In times of austerity, idea of doing ‘more with less’ became more popular expecting research and innovation system to become more efficient and deliver more economic and societal impact with limited resources. Representatives of European research and innovation stakeholder organizations interviewed (Ulnicane 2016) recognize importance of impact but also pointed out challenges of quantifying it and choosing appropriate time horizons for evaluating it. While idea of research impact has been widespread also before the crisis, experts have experienced that during the times of crisis focus on impact increases. One of them explains: ‘Pressure to have to demonstrate that your research is going to produce that many euros in return, it comes and goes but during the times of crisis this is very strongly present.’ A leader of a stakeholder organization tells that research and innovation organizations increasingly have to prove their impact using quantitative indicators:
‘You have to prove your value even tougher in the environment where the budgets are lower. Am I paying for research which may bring something back in years or am I paying for health care? The national governments and politicians have to answer. If you are going to pay money which is long-term and not helping cohesion of society today, you need to prove your impact much more. So research organizations are even more scrutinized by the national governments with very strong knowledge indicators. And reporting on institutional funding they get is getting more and more detailed every year: How many patent applications? How many cooperations you developed with industry? How many contracts you get from industry? How many researchers go to the industry? [...] They have to give numbers. When I talk about impact, it is real economic impact. And how do you show that in research? It is tough. It is not an easy question. And they are asked to prove that more and more.’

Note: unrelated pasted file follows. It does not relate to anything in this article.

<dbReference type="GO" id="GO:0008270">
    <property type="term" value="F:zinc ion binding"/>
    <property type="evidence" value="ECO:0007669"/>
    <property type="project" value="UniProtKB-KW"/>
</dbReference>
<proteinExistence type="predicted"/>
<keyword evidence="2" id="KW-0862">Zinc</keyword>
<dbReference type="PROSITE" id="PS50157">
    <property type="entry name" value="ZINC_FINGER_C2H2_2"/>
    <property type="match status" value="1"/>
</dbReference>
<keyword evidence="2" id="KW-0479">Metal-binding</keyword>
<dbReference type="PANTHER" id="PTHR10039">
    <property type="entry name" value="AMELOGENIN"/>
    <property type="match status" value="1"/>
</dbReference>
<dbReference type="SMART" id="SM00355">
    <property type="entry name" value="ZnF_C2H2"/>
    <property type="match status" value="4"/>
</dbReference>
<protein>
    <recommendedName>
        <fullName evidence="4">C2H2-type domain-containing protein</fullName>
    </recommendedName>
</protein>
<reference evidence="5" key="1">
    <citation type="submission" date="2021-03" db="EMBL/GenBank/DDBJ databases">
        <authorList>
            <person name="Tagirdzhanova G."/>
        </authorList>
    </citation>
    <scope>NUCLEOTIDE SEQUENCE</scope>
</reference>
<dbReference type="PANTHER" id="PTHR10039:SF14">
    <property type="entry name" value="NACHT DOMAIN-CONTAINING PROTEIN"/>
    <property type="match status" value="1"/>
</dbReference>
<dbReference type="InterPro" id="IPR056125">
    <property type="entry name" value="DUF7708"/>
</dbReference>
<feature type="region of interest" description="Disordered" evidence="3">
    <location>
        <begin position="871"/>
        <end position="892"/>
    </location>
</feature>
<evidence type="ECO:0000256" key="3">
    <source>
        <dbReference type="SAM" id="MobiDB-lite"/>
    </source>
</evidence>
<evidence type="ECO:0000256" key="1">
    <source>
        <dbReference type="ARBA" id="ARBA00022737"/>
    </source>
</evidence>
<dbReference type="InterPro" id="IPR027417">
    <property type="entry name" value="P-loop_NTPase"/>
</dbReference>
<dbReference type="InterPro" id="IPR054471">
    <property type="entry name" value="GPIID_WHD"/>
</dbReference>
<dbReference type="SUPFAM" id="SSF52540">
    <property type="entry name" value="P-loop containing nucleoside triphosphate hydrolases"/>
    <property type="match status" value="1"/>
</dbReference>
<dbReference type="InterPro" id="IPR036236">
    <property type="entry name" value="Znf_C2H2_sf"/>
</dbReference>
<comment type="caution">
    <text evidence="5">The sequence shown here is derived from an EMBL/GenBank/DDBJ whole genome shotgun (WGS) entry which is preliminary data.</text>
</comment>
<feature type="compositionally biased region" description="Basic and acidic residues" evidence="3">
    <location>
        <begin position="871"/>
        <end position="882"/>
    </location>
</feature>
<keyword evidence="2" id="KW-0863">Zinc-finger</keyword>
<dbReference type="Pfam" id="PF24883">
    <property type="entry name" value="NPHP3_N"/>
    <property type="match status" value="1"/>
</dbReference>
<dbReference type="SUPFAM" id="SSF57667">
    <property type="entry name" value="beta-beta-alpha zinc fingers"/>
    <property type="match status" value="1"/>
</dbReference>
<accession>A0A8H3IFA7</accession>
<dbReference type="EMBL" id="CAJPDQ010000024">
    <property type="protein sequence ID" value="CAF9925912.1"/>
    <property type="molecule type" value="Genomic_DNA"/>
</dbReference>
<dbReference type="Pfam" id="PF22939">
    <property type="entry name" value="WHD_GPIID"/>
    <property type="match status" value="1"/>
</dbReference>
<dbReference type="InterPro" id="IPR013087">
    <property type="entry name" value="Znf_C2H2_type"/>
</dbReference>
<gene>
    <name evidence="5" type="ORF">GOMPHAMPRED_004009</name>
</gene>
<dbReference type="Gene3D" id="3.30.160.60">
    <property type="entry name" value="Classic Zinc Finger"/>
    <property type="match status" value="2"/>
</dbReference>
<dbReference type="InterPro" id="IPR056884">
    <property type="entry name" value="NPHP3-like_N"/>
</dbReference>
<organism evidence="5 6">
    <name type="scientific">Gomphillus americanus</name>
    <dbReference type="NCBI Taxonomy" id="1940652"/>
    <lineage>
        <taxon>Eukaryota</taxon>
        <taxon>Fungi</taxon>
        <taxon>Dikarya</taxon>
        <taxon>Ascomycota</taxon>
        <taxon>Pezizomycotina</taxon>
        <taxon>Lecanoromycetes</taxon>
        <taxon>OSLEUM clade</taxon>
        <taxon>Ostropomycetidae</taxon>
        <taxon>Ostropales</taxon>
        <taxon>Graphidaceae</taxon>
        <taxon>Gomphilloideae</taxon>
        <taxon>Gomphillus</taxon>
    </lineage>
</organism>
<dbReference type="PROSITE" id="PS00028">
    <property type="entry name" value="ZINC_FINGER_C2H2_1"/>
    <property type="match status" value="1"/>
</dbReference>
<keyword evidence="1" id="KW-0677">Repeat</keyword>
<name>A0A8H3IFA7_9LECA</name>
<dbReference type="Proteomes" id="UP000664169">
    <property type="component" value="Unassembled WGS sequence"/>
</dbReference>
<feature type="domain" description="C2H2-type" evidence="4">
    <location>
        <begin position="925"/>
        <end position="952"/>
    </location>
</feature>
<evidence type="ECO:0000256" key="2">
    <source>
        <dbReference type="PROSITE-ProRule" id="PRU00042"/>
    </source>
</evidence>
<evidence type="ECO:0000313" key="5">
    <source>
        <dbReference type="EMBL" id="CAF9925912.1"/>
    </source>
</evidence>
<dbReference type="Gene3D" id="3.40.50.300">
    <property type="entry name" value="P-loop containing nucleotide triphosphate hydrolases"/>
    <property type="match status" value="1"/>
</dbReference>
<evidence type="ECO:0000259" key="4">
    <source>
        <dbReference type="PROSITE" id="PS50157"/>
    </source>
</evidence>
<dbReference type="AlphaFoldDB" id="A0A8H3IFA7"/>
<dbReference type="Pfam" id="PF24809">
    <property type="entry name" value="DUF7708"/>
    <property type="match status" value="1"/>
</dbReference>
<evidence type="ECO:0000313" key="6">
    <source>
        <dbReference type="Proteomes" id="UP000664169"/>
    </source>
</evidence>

Moreover, times of crisis, fast solutions are expected. An expert explains: ‘Science is expected to deliver next iPhone or innovation that creates jobs, that strengthens industry. Science can do all this but this is a long-term investment [...]. There would not be tangible results tomorrow. And in times of crisis this is a thinking that disappears completely, everyone wants a quick solution.’ Focus on impact and efficiency priotizes applied research and puts fundamental science under more pressure. There might be some good opportunities to increase effiency of existing research and innovation systems but at some point there might also be limits how much more can be done with less.
Old tension in Europe of Knowledge: excellence vs. cohesion
Crisis reinforced one of the long-standing tensions in the Europe of Knowledge, namely, between excellence and cohesion. Since the early EU Framework Programs in the 1980s and 1990s, major share of highly competitive and excellence oriented Framework Program funding has gone to the Northern countries, while catching-up countries (at that time Greece, Spain, Ireland and Portugal) mostly benefited from research and innovation support within the EU Structural Funds allocated to less developed regions. Similarly, in the EU budget 2014-2020 the Horizon 2020 provides competitive funding primarily based on excellence, while a considerable share - 83 billion Euros - of Structural Funds goes to research and innovation and small and medium size enterprises in less developed regions. When 12 more recent EU member states released a common position that Horizon 2020 should address the needs of all member states, a specific objective of ‘spreading excellence and widening participation’ was added to the Horizon 2020.